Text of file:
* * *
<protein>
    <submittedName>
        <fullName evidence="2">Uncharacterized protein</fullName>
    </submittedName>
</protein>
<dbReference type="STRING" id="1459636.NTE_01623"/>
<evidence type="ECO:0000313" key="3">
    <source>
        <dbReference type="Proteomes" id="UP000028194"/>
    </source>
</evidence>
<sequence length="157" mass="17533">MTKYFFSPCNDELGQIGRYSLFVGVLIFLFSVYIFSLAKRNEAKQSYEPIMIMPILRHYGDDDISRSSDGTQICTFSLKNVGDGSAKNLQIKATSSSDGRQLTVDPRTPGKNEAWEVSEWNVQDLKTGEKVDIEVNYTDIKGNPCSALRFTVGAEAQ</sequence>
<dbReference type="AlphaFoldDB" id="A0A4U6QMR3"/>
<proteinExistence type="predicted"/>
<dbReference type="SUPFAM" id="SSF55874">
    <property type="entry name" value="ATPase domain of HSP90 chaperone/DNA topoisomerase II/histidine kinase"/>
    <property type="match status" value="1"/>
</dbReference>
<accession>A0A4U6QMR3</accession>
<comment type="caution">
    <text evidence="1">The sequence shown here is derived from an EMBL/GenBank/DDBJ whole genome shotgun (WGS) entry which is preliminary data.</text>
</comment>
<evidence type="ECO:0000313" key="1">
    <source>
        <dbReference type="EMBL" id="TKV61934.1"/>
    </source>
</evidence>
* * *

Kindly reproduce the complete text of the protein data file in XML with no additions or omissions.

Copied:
<protein>
    <submittedName>
        <fullName evidence="2">Uncharacterized protein</fullName>
    </submittedName>
</protein>
<dbReference type="STRING" id="1459636.NTE_01623"/>
<evidence type="ECO:0000313" key="3">
    <source>
        <dbReference type="Proteomes" id="UP000028194"/>
    </source>
</evidence>
<sequence length="157" mass="17533">MTKYFFSPCNDELGQIGRYSLFVGVLIFLFSVYIFSLAKRNEAKQSYEPIMIMPILRHYGDDDISRSSDGTQICTFSLKNVGDGSAKNLQIKATSSSDGRQLTVDPRTPGKNEAWEVSEWNVQDLKTGEKVDIEVNYTDIKGNPCSALRFTVGAEAQ</sequence>
<dbReference type="AlphaFoldDB" id="A0A4U6QMR3"/>
<proteinExistence type="predicted"/>
<dbReference type="SUPFAM" id="SSF55874">
    <property type="entry name" value="ATPase domain of HSP90 chaperone/DNA topoisomerase II/histidine kinase"/>
    <property type="match status" value="1"/>
</dbReference>
<accession>A0A4U6QMR3</accession>
<comment type="caution">
    <text evidence="1">The sequence shown here is derived from an EMBL/GenBank/DDBJ whole genome shotgun (WGS) entry which is preliminary data.</text>
</comment>
<evidence type="ECO:0000313" key="1">
    <source>
        <dbReference type="EMBL" id="TKV61934.1"/>
    </source>
</evidence>